THE ORANGE FAIRY BOOK - online childrens book

A Collection of Illustrated classic fairy tales for children by Andrew Lang

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54                  IAN, THE SOLDIER'S SON
you shall have a drink.' And she gave him some milk, which was all she had till her husband came home.
'Where is your husband?' asked Ian, and the woman answered him:
'He is at the knight's castle trying to fashion gold and silver into a cap for the youngest daughter, like unto the caps that her sisters wear, such as are not to be found in all this land. But, see, he is returning; and now we shall hear how he has sped.'
At that the man entered the gate, and beholding a strange youth, he said to him: 'What is your trade, boy?'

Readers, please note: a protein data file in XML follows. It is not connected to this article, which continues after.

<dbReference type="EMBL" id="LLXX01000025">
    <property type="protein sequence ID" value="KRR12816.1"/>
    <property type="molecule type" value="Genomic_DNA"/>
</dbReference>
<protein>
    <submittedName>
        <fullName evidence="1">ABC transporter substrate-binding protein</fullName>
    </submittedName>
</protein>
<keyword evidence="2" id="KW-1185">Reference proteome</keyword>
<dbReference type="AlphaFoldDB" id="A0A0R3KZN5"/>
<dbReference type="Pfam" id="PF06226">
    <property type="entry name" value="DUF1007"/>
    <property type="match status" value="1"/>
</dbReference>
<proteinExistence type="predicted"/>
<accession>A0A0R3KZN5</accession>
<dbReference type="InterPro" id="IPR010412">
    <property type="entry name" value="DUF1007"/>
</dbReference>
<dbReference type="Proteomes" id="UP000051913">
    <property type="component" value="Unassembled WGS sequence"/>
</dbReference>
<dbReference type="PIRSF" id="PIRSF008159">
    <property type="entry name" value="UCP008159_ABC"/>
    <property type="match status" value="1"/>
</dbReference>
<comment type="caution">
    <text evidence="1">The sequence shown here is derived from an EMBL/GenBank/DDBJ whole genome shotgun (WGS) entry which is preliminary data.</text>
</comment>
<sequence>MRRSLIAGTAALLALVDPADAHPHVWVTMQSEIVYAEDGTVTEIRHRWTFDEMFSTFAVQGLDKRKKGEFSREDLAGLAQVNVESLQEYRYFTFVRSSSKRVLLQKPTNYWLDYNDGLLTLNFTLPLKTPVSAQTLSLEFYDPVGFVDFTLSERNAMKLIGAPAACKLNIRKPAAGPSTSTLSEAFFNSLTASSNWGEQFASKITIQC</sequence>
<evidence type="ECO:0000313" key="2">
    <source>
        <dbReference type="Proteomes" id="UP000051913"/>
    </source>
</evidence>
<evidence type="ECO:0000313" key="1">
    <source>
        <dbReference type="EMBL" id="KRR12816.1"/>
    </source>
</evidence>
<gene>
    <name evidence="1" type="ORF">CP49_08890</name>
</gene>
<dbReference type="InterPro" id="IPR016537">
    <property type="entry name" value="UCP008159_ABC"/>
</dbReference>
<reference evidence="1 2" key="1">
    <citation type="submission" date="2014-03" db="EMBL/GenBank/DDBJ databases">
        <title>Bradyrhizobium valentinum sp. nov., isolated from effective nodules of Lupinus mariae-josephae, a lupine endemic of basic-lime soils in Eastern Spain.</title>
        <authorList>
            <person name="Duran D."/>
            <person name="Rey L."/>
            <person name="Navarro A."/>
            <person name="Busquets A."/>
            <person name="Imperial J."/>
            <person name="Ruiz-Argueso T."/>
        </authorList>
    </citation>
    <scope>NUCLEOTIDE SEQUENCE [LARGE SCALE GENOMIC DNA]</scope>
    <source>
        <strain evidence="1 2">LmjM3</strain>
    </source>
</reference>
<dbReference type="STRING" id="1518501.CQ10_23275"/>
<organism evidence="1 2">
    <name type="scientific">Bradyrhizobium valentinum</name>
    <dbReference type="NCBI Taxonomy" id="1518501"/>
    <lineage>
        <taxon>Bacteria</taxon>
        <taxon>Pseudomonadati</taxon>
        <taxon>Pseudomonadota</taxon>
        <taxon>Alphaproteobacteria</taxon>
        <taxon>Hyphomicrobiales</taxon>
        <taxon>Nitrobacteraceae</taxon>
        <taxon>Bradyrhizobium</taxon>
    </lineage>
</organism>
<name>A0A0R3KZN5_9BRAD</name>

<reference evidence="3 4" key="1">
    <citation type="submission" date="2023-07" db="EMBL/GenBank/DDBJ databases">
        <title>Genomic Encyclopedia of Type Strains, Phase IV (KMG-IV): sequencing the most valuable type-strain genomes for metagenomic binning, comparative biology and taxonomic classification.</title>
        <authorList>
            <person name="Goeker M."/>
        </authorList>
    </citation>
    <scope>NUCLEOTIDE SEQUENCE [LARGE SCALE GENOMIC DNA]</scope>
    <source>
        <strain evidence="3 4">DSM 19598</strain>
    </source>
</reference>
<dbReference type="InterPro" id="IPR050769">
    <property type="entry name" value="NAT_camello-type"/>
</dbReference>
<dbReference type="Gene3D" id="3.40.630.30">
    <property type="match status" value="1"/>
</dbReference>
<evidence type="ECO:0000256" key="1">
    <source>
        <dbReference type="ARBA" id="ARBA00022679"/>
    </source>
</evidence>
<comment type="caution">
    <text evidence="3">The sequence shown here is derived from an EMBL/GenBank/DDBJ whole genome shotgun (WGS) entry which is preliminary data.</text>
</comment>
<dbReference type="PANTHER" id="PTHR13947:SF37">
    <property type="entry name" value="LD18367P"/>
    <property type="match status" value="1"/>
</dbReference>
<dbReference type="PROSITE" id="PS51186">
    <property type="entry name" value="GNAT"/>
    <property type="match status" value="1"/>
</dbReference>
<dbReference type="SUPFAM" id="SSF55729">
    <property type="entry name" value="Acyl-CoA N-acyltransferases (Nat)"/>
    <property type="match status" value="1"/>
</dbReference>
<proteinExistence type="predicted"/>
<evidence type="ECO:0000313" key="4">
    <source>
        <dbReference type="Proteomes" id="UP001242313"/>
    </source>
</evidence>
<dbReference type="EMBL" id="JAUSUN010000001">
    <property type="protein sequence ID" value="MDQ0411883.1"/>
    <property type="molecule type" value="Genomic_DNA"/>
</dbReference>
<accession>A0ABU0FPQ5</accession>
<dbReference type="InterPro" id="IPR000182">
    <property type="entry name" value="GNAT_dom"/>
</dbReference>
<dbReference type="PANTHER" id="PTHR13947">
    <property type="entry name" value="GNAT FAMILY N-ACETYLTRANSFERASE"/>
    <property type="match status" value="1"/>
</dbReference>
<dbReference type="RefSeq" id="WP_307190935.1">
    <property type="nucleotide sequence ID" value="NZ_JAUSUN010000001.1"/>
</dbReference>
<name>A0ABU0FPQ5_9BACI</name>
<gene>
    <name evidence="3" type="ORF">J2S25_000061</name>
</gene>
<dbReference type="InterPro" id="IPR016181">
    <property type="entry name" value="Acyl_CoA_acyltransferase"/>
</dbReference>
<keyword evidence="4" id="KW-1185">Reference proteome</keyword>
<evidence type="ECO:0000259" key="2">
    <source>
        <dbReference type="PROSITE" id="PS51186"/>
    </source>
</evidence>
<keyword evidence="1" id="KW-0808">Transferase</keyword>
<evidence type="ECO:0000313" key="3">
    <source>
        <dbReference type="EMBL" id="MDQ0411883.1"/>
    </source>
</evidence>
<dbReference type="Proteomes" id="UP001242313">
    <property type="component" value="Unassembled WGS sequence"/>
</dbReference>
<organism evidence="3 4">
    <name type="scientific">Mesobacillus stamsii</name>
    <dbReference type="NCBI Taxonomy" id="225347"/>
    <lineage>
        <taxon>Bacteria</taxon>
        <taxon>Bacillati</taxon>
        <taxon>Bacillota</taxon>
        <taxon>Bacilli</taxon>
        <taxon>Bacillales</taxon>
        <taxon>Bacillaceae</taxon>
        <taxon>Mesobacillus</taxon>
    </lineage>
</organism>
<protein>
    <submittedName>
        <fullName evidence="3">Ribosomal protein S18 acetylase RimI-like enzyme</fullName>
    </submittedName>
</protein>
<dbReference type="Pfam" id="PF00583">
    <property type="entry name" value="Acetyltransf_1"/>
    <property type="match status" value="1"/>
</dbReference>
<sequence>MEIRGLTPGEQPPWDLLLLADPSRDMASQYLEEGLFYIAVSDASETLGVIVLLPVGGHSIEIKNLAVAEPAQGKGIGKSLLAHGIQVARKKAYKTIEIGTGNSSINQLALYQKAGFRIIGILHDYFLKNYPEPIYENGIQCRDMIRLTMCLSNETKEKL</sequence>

'I am a smith,' replied Ian. And the man answered:
'Good luck has befallen me, then, for you can help me to make a cap for the knight's daughter.'
'You cannot make that cap, and you know it,' said Ian.
' Well, I must try,' replied the man, ' or I shall be hanged on a tree; so it were a good deed to help me.'
'I will help you if I can,' said Ian; 'but keep the gold and silver for yourself, and lock me into the smithy to-night, and I will work my spells.' So the man, wondering to himself, locked him in.
As soon as the key was turned in the lock Ian wished for the raven, and the raven came to him, carrying the cap in his mouth.
'Now take my head off,' said the raven. But Ian answered:
'Poor thanks were that for all the help you have given me.'
'It is the only thanks you can give me,' said the raven, 'for I was a youth like yourself before spells were laid on me.'
Then Ian drew his sword and cut off the head of the raven, and shut his eyes so that he might see nothing. Alter that he lay down and slept till morning dawned,
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